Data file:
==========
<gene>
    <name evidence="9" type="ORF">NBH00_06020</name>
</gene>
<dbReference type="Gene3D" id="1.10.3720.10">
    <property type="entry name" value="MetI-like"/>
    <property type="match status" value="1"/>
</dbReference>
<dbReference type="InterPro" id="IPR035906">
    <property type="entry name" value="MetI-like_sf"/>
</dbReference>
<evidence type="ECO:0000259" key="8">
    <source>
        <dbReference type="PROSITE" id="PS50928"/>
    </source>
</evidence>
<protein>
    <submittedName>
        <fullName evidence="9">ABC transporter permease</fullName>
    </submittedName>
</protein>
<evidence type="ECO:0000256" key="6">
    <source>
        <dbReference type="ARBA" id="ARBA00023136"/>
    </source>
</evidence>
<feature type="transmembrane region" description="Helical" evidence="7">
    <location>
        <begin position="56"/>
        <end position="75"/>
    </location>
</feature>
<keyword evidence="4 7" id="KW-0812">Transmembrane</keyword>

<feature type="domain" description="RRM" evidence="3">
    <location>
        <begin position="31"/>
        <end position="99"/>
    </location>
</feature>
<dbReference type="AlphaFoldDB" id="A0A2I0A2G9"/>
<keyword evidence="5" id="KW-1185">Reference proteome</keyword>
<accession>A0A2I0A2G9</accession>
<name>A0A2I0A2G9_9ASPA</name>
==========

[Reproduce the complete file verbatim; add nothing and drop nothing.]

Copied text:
<gene>
    <name evidence="9" type="ORF">NBH00_06020</name>
</gene>
<dbReference type="Gene3D" id="1.10.3720.10">
    <property type="entry name" value="MetI-like"/>
    <property type="match status" value="1"/>
</dbReference>
<dbReference type="InterPro" id="IPR035906">
    <property type="entry name" value="MetI-like_sf"/>
</dbReference>
<evidence type="ECO:0000259" key="8">
    <source>
        <dbReference type="PROSITE" id="PS50928"/>
    </source>
</evidence>
<protein>
    <submittedName>
        <fullName evidence="9">ABC transporter permease</fullName>
    </submittedName>
</protein>
<evidence type="ECO:0000256" key="6">
    <source>
        <dbReference type="ARBA" id="ARBA00023136"/>
    </source>
</evidence>
<feature type="transmembrane region" description="Helical" evidence="7">
    <location>
        <begin position="56"/>
        <end position="75"/>
    </location>
</feature>
<keyword evidence="4 7" id="KW-0812">Transmembrane</keyword>

<feature type="domain" description="RRM" evidence="3">
    <location>
        <begin position="31"/>
        <end position="99"/>
    </location>
</feature>
<dbReference type="AlphaFoldDB" id="A0A2I0A2G9"/>
<keyword evidence="5" id="KW-1185">Reference proteome</keyword>
<accession>A0A2I0A2G9</accession>
<name>A0A2I0A2G9_9ASPA</name>